NEXUS, Vol. 16, p. 113, 2010-2011
9 Pages Posted: 9 Aug 2011
Date Written: August 9, 2011
Before Citizens United v. Federal Election Commission (2010), federal law banned “political speech” that aired too close to the election. The Court invalidated that stature in Citizens United, holding that the Federal Election Commission cannot constitutionally ban political speech just because it is close to an election and the speaker is incorporated. In the first oral argument before the Court, the Deputy Solicitor General argued that the statute authorized the government to ban corporations from publishing books that supported the election or rejection of a political candidate. In the second oral argument, Solicitor General Kagan argued that it was not constitutional for the government to ban books but it could ban pamphlets!
The Court disagreed and, in so doing, followed in the footsteps of a long line of commentators. President Truman, in vetoing the Labor Management Act of 1947, said it was unconstitutional to prohibit corporations and labor unions from engaging in independent expenditures in political campaigns. He warned, this ban was a “dangerous intrusion on free speech.” Later, in United States v. CIO (1948), Justices Black, Douglas, and Murphy joined Justice Rutledge, concurring in the result, argued that a ban on independent expenditures by individuals or groups violated free speech. And, in United States v. Automobile Workers (1957), Justice Douglas, joined by Chief Justice Warren and Justice Black, specifically objected to the argument that the Government can restrict the independent expenditures or speech of any group, “labor or corporate,” because the group is too powerful.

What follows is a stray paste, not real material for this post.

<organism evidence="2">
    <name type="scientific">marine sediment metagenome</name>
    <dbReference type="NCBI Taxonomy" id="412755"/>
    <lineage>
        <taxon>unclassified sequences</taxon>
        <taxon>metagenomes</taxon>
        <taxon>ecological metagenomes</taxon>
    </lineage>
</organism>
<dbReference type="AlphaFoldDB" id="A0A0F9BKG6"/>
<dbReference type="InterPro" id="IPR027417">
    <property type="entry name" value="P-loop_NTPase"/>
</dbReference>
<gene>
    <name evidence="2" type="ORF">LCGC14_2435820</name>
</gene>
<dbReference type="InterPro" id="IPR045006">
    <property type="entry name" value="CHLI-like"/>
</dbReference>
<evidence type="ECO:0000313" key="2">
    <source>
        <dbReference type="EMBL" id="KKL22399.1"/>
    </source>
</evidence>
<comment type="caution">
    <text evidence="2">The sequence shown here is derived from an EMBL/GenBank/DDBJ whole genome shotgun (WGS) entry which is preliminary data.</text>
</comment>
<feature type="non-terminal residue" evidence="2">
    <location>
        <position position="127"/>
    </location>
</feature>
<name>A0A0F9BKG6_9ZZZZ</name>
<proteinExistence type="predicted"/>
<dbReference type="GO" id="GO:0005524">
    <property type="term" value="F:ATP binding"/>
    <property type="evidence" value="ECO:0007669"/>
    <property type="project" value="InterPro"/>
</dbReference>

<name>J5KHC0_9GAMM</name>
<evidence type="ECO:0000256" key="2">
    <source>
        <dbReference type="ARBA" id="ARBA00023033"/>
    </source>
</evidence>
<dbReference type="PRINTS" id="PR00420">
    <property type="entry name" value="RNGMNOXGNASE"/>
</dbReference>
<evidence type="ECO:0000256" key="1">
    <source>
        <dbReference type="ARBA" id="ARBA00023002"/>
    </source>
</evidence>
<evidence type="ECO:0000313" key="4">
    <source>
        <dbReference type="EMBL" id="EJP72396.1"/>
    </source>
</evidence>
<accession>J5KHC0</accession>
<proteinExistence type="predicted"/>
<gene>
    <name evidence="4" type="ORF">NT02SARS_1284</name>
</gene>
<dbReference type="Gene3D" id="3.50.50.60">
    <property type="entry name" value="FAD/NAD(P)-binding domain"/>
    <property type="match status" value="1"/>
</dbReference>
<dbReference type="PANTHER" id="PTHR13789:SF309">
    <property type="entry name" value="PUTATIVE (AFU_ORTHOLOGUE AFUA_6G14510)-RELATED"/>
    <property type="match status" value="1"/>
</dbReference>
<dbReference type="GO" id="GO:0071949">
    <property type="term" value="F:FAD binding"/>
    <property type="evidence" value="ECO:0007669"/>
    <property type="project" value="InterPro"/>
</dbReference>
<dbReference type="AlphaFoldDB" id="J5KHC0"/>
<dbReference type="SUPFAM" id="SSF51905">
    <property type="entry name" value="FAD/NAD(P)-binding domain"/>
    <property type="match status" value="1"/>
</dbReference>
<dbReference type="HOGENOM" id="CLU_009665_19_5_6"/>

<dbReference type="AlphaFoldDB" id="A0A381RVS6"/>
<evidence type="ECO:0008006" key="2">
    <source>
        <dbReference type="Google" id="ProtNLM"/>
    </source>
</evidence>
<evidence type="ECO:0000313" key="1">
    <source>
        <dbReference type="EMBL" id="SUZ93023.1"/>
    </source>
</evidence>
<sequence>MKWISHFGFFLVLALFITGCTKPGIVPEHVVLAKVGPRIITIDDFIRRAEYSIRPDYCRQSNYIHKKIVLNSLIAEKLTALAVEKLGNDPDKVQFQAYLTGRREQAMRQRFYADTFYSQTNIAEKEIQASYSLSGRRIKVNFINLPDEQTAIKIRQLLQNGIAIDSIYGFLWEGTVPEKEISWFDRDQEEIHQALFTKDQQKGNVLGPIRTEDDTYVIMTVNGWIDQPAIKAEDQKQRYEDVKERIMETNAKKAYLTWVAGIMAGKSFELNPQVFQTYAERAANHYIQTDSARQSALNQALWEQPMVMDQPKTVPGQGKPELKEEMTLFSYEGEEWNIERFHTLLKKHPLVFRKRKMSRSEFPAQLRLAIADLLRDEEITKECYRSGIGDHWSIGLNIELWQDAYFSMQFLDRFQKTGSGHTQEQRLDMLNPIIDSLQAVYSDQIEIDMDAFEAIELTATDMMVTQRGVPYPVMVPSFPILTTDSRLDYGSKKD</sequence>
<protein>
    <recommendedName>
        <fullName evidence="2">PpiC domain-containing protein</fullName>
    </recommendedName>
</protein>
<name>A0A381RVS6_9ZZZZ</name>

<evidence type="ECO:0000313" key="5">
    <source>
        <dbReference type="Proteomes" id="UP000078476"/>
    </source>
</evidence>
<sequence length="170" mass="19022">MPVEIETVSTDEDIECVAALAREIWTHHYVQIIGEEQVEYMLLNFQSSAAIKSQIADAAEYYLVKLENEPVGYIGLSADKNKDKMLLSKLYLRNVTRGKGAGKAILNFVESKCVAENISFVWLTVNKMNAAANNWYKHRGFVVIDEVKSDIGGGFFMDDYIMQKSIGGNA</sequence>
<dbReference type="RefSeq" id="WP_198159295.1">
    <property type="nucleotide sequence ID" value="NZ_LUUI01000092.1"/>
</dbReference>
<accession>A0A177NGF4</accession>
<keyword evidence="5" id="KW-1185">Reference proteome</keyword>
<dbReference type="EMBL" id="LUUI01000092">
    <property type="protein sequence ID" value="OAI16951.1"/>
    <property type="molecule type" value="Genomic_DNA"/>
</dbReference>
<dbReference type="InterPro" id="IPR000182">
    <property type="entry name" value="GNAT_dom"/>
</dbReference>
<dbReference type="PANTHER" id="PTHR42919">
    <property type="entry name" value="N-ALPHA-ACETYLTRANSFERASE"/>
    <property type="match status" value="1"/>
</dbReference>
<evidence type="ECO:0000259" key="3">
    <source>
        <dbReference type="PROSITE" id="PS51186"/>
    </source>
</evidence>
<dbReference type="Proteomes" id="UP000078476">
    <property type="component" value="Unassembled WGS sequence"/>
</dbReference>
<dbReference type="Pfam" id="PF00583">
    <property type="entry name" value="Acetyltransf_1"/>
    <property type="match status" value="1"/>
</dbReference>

It in inevitable that money will flow into political campaigns: indeed, economic studies wonder why the major players do not invest more in campaigns, given that so much money rides on the outcome. Politicians routinely enact laws that take money from the pocket of Peter and put it into the pocket of Paul. As long as Government has such sway over our pocketbooks, unions, business, tort lawyers, and other interest groups will spend money to get their friends elected. Political campaigns engage in rent-seeking in spades. Citizens United will not change that.
Keywords: campaign finance, campaign reform, rent-seeking, free speech, Citizens United, elections
JEL Classification: D72, H50, H70, K20, K29, K39
Suggested Citation: Suggested Citation
Rotunda, Ronald D., The Intellectual Forebears of Citizens United (August 9, 2011). NEXUS, Vol. 16, p. 113, 2010-2011; Chapman University Law Research Paper No. 11-24. Available at SSRN: https://ssrn.com/abstract=1907242